US President Donald Trump has signed away parts of an executive order protecting LGBT federal workers against discrimination, in one of his most overt attacks on the community since taking office in January.
The President signed an executive order on Monday (March 27) revoking three previous orders issued by Barack Obama, including Executive Order 13673 or the 'the Fair Pay and Safe Workplaces Order', Keen News Service
The order, signed in 2014, required that companies receiving large federal contracts demonstrate that they had complied for at least three years with 14 federal laws, many of which prevent discrimination based on sexual orientation and gender identity.
The laws affected include Title VII of the Civil Rights Act, which prevents discrimination based on sex or sexual orientation; the Americans with Disabilities Act and the Rehabilitation Act, which among other things prevented discrimination based on HIV status.
While the laws themselves still stand, by removing the requirement for companies to demonstrate their compliance, the Trump administration has effectively prevented them being properly enforced when applied to federal contracts.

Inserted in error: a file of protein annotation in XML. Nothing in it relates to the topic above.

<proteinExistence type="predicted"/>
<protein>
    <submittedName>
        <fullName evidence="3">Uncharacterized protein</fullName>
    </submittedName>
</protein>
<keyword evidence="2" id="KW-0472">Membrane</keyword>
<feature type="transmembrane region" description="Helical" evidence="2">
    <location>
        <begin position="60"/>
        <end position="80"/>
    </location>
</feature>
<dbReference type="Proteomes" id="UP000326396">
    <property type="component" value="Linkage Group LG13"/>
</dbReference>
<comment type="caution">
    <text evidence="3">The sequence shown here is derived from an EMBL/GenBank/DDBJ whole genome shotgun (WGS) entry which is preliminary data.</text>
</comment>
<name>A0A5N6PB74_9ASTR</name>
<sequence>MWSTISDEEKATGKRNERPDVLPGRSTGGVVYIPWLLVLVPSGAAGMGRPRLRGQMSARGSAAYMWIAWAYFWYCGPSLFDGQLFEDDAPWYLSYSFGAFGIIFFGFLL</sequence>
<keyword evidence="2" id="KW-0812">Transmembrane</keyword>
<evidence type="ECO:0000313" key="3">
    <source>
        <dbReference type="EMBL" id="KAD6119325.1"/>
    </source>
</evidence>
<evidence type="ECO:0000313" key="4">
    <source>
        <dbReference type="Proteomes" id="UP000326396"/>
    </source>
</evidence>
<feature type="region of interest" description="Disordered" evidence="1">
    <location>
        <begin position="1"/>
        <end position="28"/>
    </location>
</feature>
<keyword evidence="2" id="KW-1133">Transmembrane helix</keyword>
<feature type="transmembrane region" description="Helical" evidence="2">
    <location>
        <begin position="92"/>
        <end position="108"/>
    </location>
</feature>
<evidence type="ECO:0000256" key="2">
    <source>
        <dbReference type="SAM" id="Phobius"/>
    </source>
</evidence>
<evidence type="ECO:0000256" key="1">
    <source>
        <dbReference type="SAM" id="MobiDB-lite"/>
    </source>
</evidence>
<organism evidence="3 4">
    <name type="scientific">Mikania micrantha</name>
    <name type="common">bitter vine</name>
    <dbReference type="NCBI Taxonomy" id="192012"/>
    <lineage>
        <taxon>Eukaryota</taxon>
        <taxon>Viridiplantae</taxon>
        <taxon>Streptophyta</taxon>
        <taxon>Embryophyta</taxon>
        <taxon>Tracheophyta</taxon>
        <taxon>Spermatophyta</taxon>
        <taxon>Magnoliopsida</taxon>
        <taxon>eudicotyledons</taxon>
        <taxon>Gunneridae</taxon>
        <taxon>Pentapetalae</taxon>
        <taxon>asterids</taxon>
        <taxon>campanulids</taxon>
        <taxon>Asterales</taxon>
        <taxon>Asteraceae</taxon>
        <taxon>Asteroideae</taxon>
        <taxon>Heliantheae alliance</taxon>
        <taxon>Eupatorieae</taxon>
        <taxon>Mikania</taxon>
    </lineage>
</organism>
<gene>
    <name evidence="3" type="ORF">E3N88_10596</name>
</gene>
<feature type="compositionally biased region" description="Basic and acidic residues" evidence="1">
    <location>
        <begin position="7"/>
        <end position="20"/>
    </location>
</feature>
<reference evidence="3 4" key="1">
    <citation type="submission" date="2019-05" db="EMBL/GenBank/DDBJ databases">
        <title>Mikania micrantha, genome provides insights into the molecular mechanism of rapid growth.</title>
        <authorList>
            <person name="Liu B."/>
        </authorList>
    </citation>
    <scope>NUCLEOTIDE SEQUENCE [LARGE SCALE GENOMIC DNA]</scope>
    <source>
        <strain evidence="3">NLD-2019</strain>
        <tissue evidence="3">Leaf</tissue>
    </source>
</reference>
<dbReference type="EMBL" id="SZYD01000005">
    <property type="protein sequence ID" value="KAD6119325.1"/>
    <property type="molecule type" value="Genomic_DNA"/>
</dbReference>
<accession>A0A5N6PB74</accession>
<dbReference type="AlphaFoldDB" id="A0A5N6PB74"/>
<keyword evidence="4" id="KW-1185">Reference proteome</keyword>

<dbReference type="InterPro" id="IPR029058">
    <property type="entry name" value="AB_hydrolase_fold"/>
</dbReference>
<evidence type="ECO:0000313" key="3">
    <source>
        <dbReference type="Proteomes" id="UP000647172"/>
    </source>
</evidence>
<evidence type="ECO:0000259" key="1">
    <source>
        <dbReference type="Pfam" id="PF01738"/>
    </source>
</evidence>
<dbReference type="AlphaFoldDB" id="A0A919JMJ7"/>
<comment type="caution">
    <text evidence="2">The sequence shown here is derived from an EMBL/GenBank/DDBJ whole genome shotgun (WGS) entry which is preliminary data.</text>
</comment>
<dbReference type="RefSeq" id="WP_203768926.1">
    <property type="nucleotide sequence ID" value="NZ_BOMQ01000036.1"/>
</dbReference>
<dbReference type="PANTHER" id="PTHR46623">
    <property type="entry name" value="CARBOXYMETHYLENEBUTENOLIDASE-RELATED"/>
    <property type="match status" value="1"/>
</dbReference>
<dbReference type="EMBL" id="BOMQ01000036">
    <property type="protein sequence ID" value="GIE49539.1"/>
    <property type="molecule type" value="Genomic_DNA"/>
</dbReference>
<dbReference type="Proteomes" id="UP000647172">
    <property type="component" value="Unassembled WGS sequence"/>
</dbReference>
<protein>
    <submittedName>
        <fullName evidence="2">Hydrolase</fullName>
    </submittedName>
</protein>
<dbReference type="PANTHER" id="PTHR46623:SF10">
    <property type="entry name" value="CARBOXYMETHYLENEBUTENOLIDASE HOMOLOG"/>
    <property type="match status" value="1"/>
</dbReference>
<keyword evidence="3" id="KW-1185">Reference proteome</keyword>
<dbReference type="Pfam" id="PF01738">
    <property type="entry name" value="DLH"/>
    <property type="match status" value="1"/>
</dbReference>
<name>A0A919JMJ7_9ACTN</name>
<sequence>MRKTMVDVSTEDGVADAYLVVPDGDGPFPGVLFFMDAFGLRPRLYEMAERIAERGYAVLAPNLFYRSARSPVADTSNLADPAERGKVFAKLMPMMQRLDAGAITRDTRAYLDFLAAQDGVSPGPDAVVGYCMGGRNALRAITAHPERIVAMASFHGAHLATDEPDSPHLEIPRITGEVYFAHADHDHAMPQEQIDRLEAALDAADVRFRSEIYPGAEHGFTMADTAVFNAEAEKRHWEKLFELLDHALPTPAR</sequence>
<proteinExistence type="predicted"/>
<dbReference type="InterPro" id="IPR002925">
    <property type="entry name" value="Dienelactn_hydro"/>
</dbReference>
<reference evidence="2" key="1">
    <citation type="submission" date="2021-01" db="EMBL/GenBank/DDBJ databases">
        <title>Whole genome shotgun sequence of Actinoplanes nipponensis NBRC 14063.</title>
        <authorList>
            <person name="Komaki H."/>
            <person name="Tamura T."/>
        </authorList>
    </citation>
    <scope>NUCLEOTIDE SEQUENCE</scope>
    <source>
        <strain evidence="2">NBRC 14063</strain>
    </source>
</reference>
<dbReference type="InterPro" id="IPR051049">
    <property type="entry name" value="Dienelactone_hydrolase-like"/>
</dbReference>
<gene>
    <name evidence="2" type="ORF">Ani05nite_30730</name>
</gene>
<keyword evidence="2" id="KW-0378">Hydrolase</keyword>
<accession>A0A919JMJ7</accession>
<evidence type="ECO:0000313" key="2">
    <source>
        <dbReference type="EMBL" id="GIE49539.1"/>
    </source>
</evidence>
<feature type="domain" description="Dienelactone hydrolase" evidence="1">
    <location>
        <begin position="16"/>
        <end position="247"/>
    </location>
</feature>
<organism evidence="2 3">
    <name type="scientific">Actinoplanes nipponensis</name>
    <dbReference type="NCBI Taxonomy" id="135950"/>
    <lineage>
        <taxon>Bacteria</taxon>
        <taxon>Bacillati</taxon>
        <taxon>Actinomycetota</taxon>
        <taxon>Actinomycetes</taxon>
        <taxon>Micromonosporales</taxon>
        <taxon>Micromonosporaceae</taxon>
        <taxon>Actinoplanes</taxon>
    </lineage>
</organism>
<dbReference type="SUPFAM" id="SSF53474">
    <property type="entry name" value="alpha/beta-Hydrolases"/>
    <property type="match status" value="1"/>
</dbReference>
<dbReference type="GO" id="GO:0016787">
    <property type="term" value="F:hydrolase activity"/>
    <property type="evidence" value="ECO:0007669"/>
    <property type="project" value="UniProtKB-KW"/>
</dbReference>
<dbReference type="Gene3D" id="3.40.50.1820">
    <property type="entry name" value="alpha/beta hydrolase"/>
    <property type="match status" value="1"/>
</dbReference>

Camilla Taylor, a senior counsel at LGBT legal organisation Lambda Legal, tells Keen News Service that Trump's actions are "sending a message to these companies… that the federal government simply doesn’t care whether or not they violate the law."
The move is the latest quiet attack on the LGBT community from the Trump administration, despite previous assurances from the President that he would protect LGBT rights during his time in the Oval Office.
Last month, the announced plans
to revoke landmark guidelines introduced by President Obama advising public schools
to let transgender students use the bathroom of their choice, while a page on the White House website dedicated to LGBT rights was removed entirely
just hours after Trump's inauguration in January.
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